That put us in the move without a lot of time to get somewhere before it got dark. Even then we wouldn't have time to set up as good as we could and it just left me with a dark cold empty place in my stomach. After 45 minutes we found a good place and stopped. The commander set up his outposts and because it was almost dark we didn't do as god a job digging bunkers and fighting positions. I just felt naked and alone.
About 10 PM, one of the outposts reported movement in the jungle out in front of his position. I called up the battery supporting us and shot a few rounds out in the direction of the movement. No more than the first rounds hit and one of the outposts to our east reported movement. I got on the radio and got a second unit to shoot a few rounds out that direction. About that time the 105 Howitzer battalion commander got on my fire net and he gave me all three batteries of support. I had them firing all around us and the outposts were still reporting movement. About that time the Artillery battalion told me that they had a 155 howitzer battery that could also shoot. Man, I had the hee bee jee bees so bad that I included that battery of big boys and commenced to rain steel on the jungle.
One of the outposts reported that they were about to be overrun and a hand grenade went off right out side of their position. One of the guys was hit by the shrapnel and had a finger almost blown off. Shit oh dear, the next thing we knew, the trip flare on that side of the perimeter went off and that whole damn team was running in to our position. Those trip flares work great to illuminate things if needed but absolutely kill your night vision and as soon as that sucker burned out it was so dark that no one could see anything. You could hear the artillery all around us but not one machine gun or rifle was fired. I shut the guns down one battery at a time and kept them on hold until someone could sort out this mess.
It seems that one of the guys on the outpost thought he saw something and threw a grenade without telling the other two guys. When it went off and one man was wounded they ran back to our position. No one had thought to bring the machine gun, the claymores or anything. I thought the Captain of that unit was going to have a heart attack he was so mad. The platoon responsible for that outpost was ordered to load up and get out there and find that M60 and re-establish that position. Right Damn NOW!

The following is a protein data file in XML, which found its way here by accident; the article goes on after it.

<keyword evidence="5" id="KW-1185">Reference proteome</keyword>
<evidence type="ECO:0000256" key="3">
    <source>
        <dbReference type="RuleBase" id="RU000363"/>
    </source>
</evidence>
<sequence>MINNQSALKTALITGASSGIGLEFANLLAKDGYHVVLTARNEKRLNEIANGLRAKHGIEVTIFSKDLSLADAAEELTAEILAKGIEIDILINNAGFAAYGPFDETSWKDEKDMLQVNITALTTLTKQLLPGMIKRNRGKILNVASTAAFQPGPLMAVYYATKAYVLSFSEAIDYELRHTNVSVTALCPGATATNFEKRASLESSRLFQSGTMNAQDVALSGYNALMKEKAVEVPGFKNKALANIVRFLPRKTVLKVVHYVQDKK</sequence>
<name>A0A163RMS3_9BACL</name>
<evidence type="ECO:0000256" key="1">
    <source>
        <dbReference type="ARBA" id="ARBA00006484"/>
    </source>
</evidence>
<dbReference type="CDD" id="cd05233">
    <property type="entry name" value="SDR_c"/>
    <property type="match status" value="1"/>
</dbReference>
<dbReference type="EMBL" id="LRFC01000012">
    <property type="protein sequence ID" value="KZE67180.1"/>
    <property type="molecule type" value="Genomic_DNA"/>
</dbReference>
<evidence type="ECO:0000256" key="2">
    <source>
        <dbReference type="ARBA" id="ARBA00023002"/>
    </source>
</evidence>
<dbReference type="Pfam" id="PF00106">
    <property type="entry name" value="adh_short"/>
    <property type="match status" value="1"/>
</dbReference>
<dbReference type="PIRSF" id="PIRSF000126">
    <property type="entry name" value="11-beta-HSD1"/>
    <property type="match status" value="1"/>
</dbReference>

Need less to say, I didn't sleep at all that night. I was on edge and so was most of the Company. At first light, we sent out squads to see what it was that had been making all that noise. According to the reports, there were blood trails all over the place. The artillery had made short work on what ever had been out there. Then the first report came in that they had found bodies. It seems that a pack of monkeys had tried to cross over our position and we had probably spent $50,000 worth of artillery, lost a nights sleep and all we had to show for it was a bunch of dead monkeys. We sent the wounded soldier in by helicopter with explicit orders that he was not wounded by enemy fire and there had better damn sure not be any Purple Heart Award made.
I don't think I was ever that scared again for the rest of that year.


  1. I can't even imagine being out in the jungle like that and hearing things. I would say that you stayed pretty calm under fire even though you were scared!

    Thank you for doing that for our country!


    Or monkeys. But, I really do not like snakes.

    Since I was too young then, and am too old now, thanks for doing that for me, MUD. I appreciate it.

    You know, so I can cuss on my blog and all.

    About the bottom photo, your neck was so damn skinny, your head looks like a watermelon on a golf tee. What, those MREs weren't good enough to eat? Or was it so damn hot that you couldn't keep any weight on?

    104 in Jackson, MS today. But it was okay though, the humidity was only 95%.